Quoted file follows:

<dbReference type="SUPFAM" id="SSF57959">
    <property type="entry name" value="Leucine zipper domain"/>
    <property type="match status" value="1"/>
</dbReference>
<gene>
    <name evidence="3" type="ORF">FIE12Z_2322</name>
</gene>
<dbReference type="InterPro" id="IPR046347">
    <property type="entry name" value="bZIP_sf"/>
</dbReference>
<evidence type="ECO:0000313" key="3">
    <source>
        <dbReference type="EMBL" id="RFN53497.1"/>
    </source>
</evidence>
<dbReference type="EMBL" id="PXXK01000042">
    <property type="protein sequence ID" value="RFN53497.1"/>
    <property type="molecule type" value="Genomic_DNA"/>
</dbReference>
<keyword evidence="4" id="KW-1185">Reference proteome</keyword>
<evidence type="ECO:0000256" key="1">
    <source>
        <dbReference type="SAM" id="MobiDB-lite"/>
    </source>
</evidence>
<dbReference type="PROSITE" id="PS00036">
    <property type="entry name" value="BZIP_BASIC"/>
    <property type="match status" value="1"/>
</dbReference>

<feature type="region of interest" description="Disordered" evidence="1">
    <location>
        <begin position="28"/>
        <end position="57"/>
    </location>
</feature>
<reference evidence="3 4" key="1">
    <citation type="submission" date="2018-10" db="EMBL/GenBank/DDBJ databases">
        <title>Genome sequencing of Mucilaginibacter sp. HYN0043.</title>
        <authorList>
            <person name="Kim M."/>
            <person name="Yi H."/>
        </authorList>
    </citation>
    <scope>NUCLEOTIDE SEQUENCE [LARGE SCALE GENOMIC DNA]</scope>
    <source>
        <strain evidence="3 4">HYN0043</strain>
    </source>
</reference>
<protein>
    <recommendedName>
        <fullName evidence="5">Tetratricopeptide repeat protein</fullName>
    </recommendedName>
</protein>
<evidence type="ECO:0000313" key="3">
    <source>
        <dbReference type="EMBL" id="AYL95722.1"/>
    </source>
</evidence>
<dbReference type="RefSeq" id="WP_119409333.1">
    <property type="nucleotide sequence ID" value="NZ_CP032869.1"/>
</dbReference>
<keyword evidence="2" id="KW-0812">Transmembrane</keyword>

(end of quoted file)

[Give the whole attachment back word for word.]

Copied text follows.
<dbReference type="SUPFAM" id="SSF57959">
    <property type="entry name" value="Leucine zipper domain"/>
    <property type="match status" value="1"/>
</dbReference>
<gene>
    <name evidence="3" type="ORF">FIE12Z_2322</name>
</gene>
<dbReference type="InterPro" id="IPR046347">
    <property type="entry name" value="bZIP_sf"/>
</dbReference>
<evidence type="ECO:0000313" key="3">
    <source>
        <dbReference type="EMBL" id="RFN53497.1"/>
    </source>
</evidence>
<dbReference type="EMBL" id="PXXK01000042">
    <property type="protein sequence ID" value="RFN53497.1"/>
    <property type="molecule type" value="Genomic_DNA"/>
</dbReference>
<keyword evidence="4" id="KW-1185">Reference proteome</keyword>
<evidence type="ECO:0000256" key="1">
    <source>
        <dbReference type="SAM" id="MobiDB-lite"/>
    </source>
</evidence>
<dbReference type="PROSITE" id="PS00036">
    <property type="entry name" value="BZIP_BASIC"/>
    <property type="match status" value="1"/>
</dbReference>

<feature type="region of interest" description="Disordered" evidence="1">
    <location>
        <begin position="28"/>
        <end position="57"/>
    </location>
</feature>
<reference evidence="3 4" key="1">
    <citation type="submission" date="2018-10" db="EMBL/GenBank/DDBJ databases">
        <title>Genome sequencing of Mucilaginibacter sp. HYN0043.</title>
        <authorList>
            <person name="Kim M."/>
            <person name="Yi H."/>
        </authorList>
    </citation>
    <scope>NUCLEOTIDE SEQUENCE [LARGE SCALE GENOMIC DNA]</scope>
    <source>
        <strain evidence="3 4">HYN0043</strain>
    </source>
</reference>
<protein>
    <recommendedName>
        <fullName evidence="5">Tetratricopeptide repeat protein</fullName>
    </recommendedName>
</protein>
<evidence type="ECO:0000313" key="3">
    <source>
        <dbReference type="EMBL" id="AYL95722.1"/>
    </source>
</evidence>
<dbReference type="RefSeq" id="WP_119409333.1">
    <property type="nucleotide sequence ID" value="NZ_CP032869.1"/>
</dbReference>
<keyword evidence="2" id="KW-0812">Transmembrane</keyword>